The Forgotten pioneer of Australian cinema
Despite her trailblazing work as a filmmaker, Ayten Kuyululu has been almost erased by the arts world, writes David Stratton.
It has frequently been asserted most recently in the episode of Julia Zemiro’s Home Delivery on ABC television that was devoted to the film director Gillian Armstrong that Armstrong’s magnificent My Brilliant Career (1979) was the first feature film directed by a woman in this country since 1933 when Paulette McDonagh made Two Minutes Silence.
But this is not the case. No disrespect to Armstrong and achievements, but the credit for the first feature-length film made by a woman in this country for more than 40 years must go to Ayten Kuyululu, a Turkish migrant 70-minutes film The Golden Cage was made in Sydney in 1975.
The Golden Cage is a story of two Turkish Migrants. The older of the two, Murat Ilhan Kuyululu, husband of the director), is a hard worker who wants to earn enough money to buy his own truck: but in the end he returns to Turkey to attend his sister’s wedding. The younger man, Ayhan, (Sait Memisoğlu) falls in law with Sarah (Kate Shiel), an Australian girl, but the fact he is a Muslim poses challenges not easily overcome.
The film was scripted by the director in collaboration of İsmet Soydan and photographed by Russel Boyd, that same year that Boyd had been in charge of the unforgettable photography of Peter Weir’s Picnic at Hanging Rock. Ayten Kuyululu’s assistant on the production was Phillip Noyce, a recent graduate of Australian Film Television and Radio School, this was before Noyce made his own first 16mm feature, Backroads (1977).
Kuyululu, nee Ürkmez was born in İstanbul in 1930. She studied acting, was an accomplished opera singer and began writing plays for Turkish radio while still in her teens. In the mid 1960s she moved with her three children to Stockholm, where husband Ilhan had found work. In Sweden she made the medium length film The Outsiders, about the lives of migrants in that country.
In 1971 the family migrated to Australia. Ayten Kuyululu found employment singing in the chores of Opera Australia and performed in the new Sydney Opera House when it opened 1973. She also found acting roles in locally produced TV shows including Matlock Police and Homicide.
In 1974, using a grant obtained from the newly introduced Experimental Film Fund, Kuyululu wrote, directed and starred in a Handful of Dust, a powerful 40-minute drama about two Turks living in Sydney who fall in love, only to discover that back in Turkey their families are involved in a bitter feud. The film reached the finals of the Greater Union Awards at the Sydney Film Festival in 1974 and was highly regarded.
The Golden Cage was a much more ambitious production, but artistically it was less successful. Kuyululu was forced to make compromises that diminished the strength of her concept, and the characters are a bit less convincing.
Nevertheless, the film became a landmark in Australia’s cinema history when it premiered as part of the International Women’s Film Festival in Sydney in August 1975. Subsequently, Kuyululu was unable to find a distributor for the film.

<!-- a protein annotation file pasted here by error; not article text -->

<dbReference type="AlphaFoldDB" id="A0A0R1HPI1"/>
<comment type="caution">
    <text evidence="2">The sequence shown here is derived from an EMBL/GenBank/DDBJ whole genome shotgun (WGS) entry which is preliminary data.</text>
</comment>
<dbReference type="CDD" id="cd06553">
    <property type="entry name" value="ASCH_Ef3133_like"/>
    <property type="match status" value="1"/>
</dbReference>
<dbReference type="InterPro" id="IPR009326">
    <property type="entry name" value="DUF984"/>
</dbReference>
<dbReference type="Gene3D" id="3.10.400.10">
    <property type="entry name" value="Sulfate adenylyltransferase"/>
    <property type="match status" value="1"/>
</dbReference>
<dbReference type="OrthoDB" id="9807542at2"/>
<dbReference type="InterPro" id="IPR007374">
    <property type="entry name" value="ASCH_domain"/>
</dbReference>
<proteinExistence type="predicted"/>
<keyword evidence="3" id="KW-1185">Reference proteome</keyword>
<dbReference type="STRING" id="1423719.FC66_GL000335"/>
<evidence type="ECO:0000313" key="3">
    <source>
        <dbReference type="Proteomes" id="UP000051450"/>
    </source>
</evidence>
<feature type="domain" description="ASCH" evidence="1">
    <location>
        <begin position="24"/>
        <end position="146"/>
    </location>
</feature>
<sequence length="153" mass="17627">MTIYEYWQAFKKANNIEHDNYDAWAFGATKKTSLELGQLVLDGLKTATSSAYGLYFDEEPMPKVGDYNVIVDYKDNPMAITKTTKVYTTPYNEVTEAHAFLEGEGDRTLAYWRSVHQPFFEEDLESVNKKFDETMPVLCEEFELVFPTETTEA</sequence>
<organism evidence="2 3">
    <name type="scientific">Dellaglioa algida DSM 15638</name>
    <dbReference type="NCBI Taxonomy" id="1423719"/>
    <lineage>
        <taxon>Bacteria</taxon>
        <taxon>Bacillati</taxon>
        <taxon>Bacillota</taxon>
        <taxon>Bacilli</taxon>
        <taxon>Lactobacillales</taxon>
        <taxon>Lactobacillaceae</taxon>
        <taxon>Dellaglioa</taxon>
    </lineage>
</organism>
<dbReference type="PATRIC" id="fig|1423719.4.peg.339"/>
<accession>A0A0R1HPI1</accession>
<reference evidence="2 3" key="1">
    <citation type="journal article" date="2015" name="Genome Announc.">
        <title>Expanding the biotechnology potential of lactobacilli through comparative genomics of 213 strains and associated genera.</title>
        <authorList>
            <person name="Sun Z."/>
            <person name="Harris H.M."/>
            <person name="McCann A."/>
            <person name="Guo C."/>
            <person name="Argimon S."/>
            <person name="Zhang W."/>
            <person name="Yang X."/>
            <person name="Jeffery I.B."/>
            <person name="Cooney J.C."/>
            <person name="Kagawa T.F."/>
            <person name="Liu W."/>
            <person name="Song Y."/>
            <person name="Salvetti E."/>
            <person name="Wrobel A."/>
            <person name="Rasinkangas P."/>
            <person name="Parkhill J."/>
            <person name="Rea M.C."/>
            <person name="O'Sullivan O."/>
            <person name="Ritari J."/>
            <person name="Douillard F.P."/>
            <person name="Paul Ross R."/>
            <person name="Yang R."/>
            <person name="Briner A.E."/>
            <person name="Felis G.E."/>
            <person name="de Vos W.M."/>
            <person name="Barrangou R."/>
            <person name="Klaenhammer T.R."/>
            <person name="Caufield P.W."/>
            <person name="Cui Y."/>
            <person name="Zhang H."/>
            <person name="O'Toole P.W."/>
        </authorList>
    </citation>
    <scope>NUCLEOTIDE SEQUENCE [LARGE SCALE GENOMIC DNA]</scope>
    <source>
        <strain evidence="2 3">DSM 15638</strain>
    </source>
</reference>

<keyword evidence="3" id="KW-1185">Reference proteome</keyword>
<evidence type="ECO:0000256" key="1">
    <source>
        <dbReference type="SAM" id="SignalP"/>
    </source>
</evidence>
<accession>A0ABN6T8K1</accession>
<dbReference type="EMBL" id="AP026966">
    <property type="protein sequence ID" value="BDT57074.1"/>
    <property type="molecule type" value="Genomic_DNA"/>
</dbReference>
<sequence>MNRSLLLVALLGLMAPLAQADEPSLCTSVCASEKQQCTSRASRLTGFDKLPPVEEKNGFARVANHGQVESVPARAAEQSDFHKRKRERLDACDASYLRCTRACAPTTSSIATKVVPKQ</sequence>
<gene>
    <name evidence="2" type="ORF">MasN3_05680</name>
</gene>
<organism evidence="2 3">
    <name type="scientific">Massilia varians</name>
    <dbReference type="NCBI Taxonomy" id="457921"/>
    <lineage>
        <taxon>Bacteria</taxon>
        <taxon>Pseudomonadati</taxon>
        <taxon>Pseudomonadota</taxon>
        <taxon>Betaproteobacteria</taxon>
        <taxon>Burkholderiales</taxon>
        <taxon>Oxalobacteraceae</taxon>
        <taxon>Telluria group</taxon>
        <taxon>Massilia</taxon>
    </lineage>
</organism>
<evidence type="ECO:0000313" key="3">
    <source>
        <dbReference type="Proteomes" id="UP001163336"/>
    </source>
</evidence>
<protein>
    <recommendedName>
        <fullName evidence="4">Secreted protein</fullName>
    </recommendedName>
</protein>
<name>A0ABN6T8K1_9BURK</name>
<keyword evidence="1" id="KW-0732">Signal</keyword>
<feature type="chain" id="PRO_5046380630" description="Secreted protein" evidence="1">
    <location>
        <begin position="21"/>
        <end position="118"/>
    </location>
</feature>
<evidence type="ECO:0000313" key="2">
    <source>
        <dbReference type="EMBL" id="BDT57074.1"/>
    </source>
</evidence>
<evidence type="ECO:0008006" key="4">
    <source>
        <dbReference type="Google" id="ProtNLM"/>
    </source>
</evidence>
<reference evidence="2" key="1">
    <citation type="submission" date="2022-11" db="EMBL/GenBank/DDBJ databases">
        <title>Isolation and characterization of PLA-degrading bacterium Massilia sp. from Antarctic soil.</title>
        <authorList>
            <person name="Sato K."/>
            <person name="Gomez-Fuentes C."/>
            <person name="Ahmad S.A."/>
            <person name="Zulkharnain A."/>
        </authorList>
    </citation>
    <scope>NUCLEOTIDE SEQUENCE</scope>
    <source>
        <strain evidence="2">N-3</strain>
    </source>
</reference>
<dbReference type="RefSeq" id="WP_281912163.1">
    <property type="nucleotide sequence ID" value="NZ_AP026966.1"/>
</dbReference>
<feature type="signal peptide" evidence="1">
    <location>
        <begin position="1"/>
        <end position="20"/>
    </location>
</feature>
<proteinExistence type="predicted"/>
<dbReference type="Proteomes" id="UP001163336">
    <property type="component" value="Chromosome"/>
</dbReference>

Undeterred, she next planned to make a film of the Battle of Broken Hill. The so called battle took place on January 1, 1915, during world war 1. The two Muslim men, Badsha Mahommed Gool and Mullah Abdullah former camel drivers, had come to Australia from India. They decided to declare war against the Australians who were fighting Muslims in Turkey, and they chose New Year’s Day when a traditional picnic was held annually at Silverton, just outside of the city. Using an ice cream cart for cover, the two men opened fire on a train carrying 1200 picnickers riding on open-top wagons. Ultimately four died and several were wounded; the Muslim men were hunted down and killed.
Kuyululu wanted to tell this story from two perspectives, depicting the points of view of the Muslim men and of the outraged towns people. Originally she wanted to cast Turkish actors, but no production company in Australia was willing to support that kind of casting. At one stage she approached Anthony Quinn, a Mexican actor who regularly played larger-than-life ethnic characters, but his asking price was far too high. Kuyululu also had the interesting idea of casting Paul Hogan, then known only as larrikin comedian on TV(this was several years before Crocodile Dundee) to play a straight role as a policeman, but he declined. She scouted locations and decided that Cobar was logistically a more realistic location that Broken Hill.
Production companies and funding bodies, however made it clear that they did not want a Turkish woman, whose previous film had not been successful, to be given the large budget the project required. Kuyululu reluctantly agreed to supply the screenplay and to work as a producer behind the scenes, and Donal Crombie, a well-regarded and established filmmaker, was to to take over as director.
But the film was never made and Kuyululu gave up trying. Late in the 70s she returned disillusioned, to Sweden, where she directed and performed in musicals for the Swedish Opera Company.
Kuytululu returned to Sydney in 1985 and worked with actor John Howard in the Australian People’s Theatre, She also worked with a multicultural theatre group. In the mid90s she formed a Turkish amateur theatre group with her son Warren, and they performed plays and musicals at a venue in surry Hills for several years.
Ayten Kuyululu died in Sydney in May 2019 following a long illness. At the time of her death she was almost completely forgotten by the mainstream arts world, despite the fact her pioneering work as a female filmmaker, and a migrant woman at that, earns her an important place in the history of Australian cinema.
January 30-31, 2021 REVIEW WEEKEND AUSTRALIAN.